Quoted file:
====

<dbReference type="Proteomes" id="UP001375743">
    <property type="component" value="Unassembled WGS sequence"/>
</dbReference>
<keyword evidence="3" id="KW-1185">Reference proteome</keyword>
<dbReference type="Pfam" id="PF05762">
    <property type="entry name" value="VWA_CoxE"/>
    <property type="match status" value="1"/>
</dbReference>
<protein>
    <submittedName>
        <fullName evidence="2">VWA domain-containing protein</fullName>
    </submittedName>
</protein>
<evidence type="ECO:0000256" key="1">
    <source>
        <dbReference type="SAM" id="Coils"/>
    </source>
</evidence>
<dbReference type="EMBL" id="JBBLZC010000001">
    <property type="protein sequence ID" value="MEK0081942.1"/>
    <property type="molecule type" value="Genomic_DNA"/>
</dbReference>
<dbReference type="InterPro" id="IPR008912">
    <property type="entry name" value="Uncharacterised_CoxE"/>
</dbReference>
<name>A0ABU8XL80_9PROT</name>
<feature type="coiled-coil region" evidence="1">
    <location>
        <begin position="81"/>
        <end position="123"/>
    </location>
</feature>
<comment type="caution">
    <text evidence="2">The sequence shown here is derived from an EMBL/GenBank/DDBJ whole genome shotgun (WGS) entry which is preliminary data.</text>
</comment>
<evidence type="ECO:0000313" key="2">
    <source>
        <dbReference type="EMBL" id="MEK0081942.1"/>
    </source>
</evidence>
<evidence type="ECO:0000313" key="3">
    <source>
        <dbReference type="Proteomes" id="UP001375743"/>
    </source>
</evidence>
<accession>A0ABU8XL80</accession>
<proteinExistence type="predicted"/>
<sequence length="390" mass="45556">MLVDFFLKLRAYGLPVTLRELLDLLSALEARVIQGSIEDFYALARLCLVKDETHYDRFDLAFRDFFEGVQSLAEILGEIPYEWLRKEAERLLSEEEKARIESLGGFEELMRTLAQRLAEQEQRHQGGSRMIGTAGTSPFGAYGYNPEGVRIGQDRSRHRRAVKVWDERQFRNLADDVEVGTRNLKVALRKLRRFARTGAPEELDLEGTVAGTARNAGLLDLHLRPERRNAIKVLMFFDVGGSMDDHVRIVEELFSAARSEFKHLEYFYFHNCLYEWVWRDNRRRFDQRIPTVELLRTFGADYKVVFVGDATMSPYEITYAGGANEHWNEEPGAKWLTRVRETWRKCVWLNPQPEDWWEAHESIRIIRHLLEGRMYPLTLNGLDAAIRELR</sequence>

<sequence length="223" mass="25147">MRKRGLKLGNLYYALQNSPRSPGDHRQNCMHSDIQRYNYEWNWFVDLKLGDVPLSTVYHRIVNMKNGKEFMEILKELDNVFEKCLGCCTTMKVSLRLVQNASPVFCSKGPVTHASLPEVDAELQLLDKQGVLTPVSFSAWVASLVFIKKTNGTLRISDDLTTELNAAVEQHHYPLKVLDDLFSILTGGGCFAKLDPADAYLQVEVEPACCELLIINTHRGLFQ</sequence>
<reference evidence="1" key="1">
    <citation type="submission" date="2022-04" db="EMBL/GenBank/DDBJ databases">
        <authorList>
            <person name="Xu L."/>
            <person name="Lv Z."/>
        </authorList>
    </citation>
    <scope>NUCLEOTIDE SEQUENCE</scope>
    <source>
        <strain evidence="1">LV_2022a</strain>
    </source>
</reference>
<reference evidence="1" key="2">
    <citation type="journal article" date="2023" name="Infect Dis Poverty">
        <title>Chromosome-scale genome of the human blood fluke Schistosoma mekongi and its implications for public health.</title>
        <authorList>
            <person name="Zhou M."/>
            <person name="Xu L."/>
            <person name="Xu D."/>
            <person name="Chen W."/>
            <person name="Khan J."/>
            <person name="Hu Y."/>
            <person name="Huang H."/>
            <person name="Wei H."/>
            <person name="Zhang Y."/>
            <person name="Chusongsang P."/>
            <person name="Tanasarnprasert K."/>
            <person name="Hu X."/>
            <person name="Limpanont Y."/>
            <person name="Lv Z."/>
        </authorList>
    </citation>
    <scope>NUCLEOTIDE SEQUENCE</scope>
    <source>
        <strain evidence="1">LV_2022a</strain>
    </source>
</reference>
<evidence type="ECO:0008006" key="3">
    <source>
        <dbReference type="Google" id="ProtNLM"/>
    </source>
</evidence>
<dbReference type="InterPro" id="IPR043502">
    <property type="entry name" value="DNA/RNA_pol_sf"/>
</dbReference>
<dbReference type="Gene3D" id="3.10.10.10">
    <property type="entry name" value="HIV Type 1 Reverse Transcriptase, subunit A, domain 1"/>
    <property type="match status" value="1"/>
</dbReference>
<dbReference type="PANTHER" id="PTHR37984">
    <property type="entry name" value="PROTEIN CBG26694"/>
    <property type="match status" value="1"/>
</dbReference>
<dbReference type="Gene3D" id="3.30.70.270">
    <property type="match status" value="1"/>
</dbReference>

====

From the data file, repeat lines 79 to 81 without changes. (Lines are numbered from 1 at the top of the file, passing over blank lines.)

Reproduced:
            <person name="Lv Z."/>
        </authorList>
    </citation>